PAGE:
How to Fix Region of Peel’s Council

Peel Region Logo (Copyright Region of Peel)

There has been a lot of discussion recently about the City of Mississauga wanting to separate from the Region of Peel as the Province of Ontario (Queen’s Park) is currently reviewing the operation of its Regional Municipalities.

While on the surface it sounds easy for Mississauga to leave the Region of Peel, as the City only receives half of the seats on regional council, yet has the majority of the region’s population (62%), and provides a majority of the revenue it receives from property taxes (66%), it would likely not be an easy situation to accomplish.  Just looking at what is occurring in the United Kingdom over Brexit is an example of how this could become very complicated very quickly.

I have a suggestion to fix the Region of Peel’s governance, but would result in the City of Mississauga remaining in the Region:  I would change the composition of the Regional Council to have 25 seats that would be distributed based on population, plus the three Mayors!

Currently, the council is made up of a Chairman who is elected by Regional Council, plus 24 members – 12 members from the City of Mississauga, seven from the City of Brampton, and five from the Town of Caledon.  Each councillor from Mississauga, plus the Mayor, is automatically also a Regional Councillor from Mississauga.  Brampton has five councillors, but elects a regional councillor as a separate position, as does Caledon – although Caledon elects four regional councillors and the Mayor is also a member.

As Brampton and Caledon already have elections for Regional Councillor, this would not result in a huge change.  Also, I would either have the Regional Chairman elected on a Region wide vote (as proposed by the previous Liberal Government, but removed by the current Progressive Conservative Government), or I would add one more council seat and then allow the members to elect a Chairman from amongst themselves.  The only major change would be for Mississauga as their city councillors are also the regional councillors and this practice would end.

The changes there would be made can be summed up as follows:

  • 25 councillors elected to the Regional Council.  Each regional ward would be based on population – so Mississauga would likely end up with an additional councillor or two.
  • The number of regional councillors, and where their wards are located, can change over time as the population of Peel Region increases.
  • Regional Council elections would take place at the same time as the municipal elections.
  • The Regional Chairman would be elected by Regional Council at their first meeting following an election.  The Chairman would be a member of Council, and could be removed by Council if they wish to change the Chairman.
  • The Mayors of Caledon, Brampton, and Mississauga would all be ex-officio members of Regional Council, with full rights of membership.  This means that each municipal council would still have a direct link/representation with Regional Council as the Mayors could advocate for their respective council.
  • The Peel of Region would still exist.
  • Mississauga would not have to go through a difficult separation from the Region of Peel, but its concerns should be better addressed as the council’s representation would be based on population, thus giving Mississauga most of the council seats.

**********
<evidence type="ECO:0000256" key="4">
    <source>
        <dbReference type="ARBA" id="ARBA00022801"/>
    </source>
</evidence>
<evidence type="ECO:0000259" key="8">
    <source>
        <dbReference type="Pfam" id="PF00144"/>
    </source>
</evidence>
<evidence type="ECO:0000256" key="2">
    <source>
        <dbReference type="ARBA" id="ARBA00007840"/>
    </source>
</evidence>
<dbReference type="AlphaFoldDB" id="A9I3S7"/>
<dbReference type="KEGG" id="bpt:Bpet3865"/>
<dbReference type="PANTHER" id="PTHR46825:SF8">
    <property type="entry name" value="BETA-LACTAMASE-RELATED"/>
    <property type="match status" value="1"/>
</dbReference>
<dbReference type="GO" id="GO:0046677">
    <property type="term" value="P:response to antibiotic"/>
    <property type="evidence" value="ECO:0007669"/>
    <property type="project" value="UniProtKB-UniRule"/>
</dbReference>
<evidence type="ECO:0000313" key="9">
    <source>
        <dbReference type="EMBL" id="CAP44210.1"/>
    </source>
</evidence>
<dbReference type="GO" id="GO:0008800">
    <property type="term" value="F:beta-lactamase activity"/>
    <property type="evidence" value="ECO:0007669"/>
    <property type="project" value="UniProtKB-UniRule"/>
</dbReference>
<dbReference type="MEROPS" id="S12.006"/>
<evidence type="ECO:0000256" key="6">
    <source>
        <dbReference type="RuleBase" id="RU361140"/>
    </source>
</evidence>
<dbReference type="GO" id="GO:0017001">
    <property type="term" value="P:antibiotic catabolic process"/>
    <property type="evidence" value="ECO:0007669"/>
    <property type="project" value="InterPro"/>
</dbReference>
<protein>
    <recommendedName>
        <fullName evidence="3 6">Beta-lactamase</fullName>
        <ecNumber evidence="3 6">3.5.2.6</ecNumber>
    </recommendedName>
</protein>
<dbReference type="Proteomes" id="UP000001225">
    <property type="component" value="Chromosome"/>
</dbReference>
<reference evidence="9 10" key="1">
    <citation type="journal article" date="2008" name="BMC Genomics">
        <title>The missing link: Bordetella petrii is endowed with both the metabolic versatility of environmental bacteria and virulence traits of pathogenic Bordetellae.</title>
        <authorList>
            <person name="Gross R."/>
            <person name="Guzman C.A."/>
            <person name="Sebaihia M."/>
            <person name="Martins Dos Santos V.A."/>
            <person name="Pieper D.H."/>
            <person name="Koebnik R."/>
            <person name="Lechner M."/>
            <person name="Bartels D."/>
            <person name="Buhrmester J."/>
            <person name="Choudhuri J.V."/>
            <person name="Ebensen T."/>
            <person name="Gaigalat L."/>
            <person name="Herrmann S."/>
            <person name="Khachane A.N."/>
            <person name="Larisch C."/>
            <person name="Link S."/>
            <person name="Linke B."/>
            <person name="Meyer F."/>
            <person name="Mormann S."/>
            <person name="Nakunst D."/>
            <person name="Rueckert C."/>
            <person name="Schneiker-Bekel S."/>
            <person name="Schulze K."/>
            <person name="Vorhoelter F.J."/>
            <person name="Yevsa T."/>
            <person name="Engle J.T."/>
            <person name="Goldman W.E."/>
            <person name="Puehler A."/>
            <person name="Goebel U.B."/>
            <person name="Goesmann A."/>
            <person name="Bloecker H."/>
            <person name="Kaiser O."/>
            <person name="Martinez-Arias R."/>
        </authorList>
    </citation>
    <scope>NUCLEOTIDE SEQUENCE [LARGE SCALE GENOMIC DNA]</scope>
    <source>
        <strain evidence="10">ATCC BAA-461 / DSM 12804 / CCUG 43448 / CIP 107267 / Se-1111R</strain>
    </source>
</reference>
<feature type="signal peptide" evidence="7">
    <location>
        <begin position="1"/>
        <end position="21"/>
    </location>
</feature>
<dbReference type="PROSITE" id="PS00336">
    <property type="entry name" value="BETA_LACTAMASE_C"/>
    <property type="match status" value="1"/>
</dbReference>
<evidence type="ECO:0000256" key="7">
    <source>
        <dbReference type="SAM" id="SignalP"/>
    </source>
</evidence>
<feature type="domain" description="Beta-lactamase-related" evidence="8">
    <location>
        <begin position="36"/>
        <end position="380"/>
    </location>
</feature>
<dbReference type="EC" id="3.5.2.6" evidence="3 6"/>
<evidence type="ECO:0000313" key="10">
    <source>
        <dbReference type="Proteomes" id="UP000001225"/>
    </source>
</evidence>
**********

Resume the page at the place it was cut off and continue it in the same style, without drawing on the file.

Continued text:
• Mississauga’s councillors could then focus only on Mississauga while the new Regional Councillors representing Mississauga could deal only with representing Mississauga’s issues at Regional Council.
  • The costs of any changes would be marginal.  In Mississauga, city councillors already receive one paycheque for being on city council and another one for being a regional councillor.  The second paycheque would go to the new regional members instead.

Currently, the Region of Peel provides many services, including the following:

  • Education through the Peel District School Board and the Dufferin-Peel Catholic School Board.  But the school boards are technically independent of the Region as Regional Council does not operate either school board.
  • Peel Health Services: paramedics and long-term care facilities.
  • Public Housing.
  • Peel Regional Police.  The local police force – although the OPP takes care of most of the 400 series highways.
  • Public Works: Transhelp, Regional Road maintenance and upkeep, water and wastewater systems, and garbage disposal.
  • Social Services: child care centres, and Ontario Works.

All of the services above would have to be handled by the City of Mississauga on its own should the city separate from the region or an agreement would have to be made to cover the Region providing those services, but could lead to Mississauga having less day-to-day say in how those services provided as the city would no longer be part of Peel Region.

In conclusion, at the end of the day I believe that the City of Mississauga should remain part of the Region of Peel, but that the Region’s Council be elected based on the total population of the Region and with the exception of the three Mayors should not consist of anyone sitting on the council of one of its municipal members.  And the new Council should be comprised of at least 25 council seats.  This would provide the City of Mississauga with more say over what occurs (as it would receive the majority of seats as it has the majority of the Region’s population) but allows the composition to change based on changes in the population.

About Edward Brain

I am a long time condo activist and have a background in Business Administration.
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4 Responses to How to Fix Region of Peel’s Council

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